Crafting a Charmed Life: Interview With Martha Stewart

Martha shares her favorite projects from a new crafts book for kids, how non-crafty parents can be encouraged, and what inspires her every day.
Martha Stewart headshot

Scott Duncan

There's no doubt that the name Martha Stewart brings to mind a creative and savvy media maven who is known for her strong lifestyle brand and multi-hyphenate expertise in crafting, cooking, gardening, organizing, and more. She has released a series of books through the years focused on home entertaining and fun projects; her latest is Martha Stewart's Favorite Crafts for Kids, a large volume featuring 175 colorful crafts, both simple and complex, for all ages. When Parents.com spoke with Martha over the phone, she had just spent the morning riding horses with actor Richard Gere in upstate New York and auctioning off a horseback ride and breakfast.

What inspired you to release this crafts book for kids, in addition to your recipe and craft books for adults?

Well, in my life, [I've seen that] it's the children who start crafting at a very early age. They look for something to do every single day after school. They look for things to keep themselves occupied on the weekend. And the children of our employees are all very crafty, as you can imagine.

What are three of your favorite crafts from the book that both crafty and non-crafty parents can try?

I like making any of the little animals because they're fun. They have great expressions. I like doing any of the simple paper crafts because a good way to learn crafting is [with] paper and cutters and hole punches. Any simple sewing is good, too, because I think children should learn how to use a needle and thread.

For non-crafty parents, what encouragement would you give them to take on projects with their kids? How can they set aside their fears?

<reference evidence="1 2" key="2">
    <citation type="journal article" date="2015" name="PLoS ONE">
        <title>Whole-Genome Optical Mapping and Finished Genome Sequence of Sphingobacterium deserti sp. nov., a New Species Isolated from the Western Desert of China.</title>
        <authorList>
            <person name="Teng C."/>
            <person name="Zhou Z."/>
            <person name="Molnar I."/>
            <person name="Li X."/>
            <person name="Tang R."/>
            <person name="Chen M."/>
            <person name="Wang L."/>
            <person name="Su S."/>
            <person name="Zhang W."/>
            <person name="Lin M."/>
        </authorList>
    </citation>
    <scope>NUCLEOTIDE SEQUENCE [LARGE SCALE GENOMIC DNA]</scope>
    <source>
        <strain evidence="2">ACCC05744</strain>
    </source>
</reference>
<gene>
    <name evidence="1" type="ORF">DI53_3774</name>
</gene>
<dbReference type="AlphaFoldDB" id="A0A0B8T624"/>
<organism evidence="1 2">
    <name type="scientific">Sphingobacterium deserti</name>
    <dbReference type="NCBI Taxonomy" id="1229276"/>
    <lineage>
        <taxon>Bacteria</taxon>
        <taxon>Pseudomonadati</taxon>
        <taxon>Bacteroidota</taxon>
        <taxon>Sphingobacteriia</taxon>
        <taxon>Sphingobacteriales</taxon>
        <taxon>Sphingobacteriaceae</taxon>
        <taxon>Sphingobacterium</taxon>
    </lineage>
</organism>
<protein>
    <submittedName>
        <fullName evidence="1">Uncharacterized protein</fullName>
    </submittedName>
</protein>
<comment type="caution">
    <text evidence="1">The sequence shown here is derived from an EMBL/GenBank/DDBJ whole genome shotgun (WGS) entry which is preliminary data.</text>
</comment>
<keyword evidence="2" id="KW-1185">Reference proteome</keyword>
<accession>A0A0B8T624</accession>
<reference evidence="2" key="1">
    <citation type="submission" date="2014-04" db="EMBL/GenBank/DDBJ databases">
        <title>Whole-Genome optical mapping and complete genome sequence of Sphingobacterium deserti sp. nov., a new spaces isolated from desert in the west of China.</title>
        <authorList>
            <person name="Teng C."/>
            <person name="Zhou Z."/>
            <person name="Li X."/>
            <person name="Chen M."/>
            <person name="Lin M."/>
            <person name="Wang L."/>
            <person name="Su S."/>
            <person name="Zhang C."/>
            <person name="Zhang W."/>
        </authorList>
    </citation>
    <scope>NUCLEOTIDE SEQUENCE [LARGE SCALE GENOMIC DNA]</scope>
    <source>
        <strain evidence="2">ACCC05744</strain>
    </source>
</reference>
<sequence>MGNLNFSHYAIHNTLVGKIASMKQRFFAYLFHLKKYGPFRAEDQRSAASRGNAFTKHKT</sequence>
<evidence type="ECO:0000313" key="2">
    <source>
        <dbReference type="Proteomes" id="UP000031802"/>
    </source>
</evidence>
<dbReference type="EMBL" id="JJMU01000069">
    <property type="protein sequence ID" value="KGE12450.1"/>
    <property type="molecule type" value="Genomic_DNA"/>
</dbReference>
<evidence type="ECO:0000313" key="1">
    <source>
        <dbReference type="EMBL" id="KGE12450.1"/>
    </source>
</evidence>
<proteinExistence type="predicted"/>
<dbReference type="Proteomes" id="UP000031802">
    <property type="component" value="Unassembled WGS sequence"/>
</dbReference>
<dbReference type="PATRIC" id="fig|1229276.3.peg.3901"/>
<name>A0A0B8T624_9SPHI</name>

There's a whole generation of people who don't know how to do anything. And, I mean, I feel bad about that generation and this book is for the children of that generation. I have friends -- young people, millennials -- who are having babies now, who should really try to do some of these things. They're spending more time in the crafts stores looking for materials for projects; they see projects at their schools, get some ideas, and then go home and try to make some with their kids. What we're all about is giving great instruction. We also provide all of the tools. I don't think there's any company that has the same tools as Martha Stewart Living does, and people know that. They really love the tools and, if you have the tools, you can pretty much do the craft. These crafts are so charming that I think they attract attention; they're little magnets for doing things. The whole idea of the book is to offer a variety, from the very simple to the more complex. And you can work your way up.

You mentioned sewing as one of the skills that kids don't know anymore. Are there any other skills you think the new generation of kids has lost that they should revisit?

They don't know how to embroider, they don't know how to sew on a button, they don't how to take up a hem, they don't know how to measure a hat. They don't know how to set in a collar, they don't know how to make the back of a shirt, they don't know how to gather a ruffle. They don't know how to knit, they don't know how to crochet, they don't know how to make lace with a little tatty tool. I was in Texas doing a talk, and I asked this giant audience, Does anyone in here know how to tat? There was one person who knew how to tat, and she was taught by nuns. And I was taught how to do all this stuff as a kid.

People are like, "Oh, my God, you know everything!" I don't know so much -- other people just know so little. I know pretty much what my generation learned because we had home economics, we had cooking classes in school. All of those wonderful programs have been eliminated because of budget cuts. And [there's] also the great, great pressure to do sports instead of learning homekeeping and other things. I have a little granddaughter who's going to be the ideal student for that book. She went through every page of that book. Not that she knows how to do anything yet, but she'll certainly pay attention. She will have all the tools at her fingertips. She already knows how to do punches for paper, she knows how to glue, she knows how to paint, and she knows how to draw, so all of that's good.

What crafts and other hands-on activities did you love as a child?

Oh, planting a garden. Simple cooking in the kitchen was another. All the cleaning chores. Those are all things I learned as a child. Flower arranging: how to pick a flower and make an arrangement in a container.

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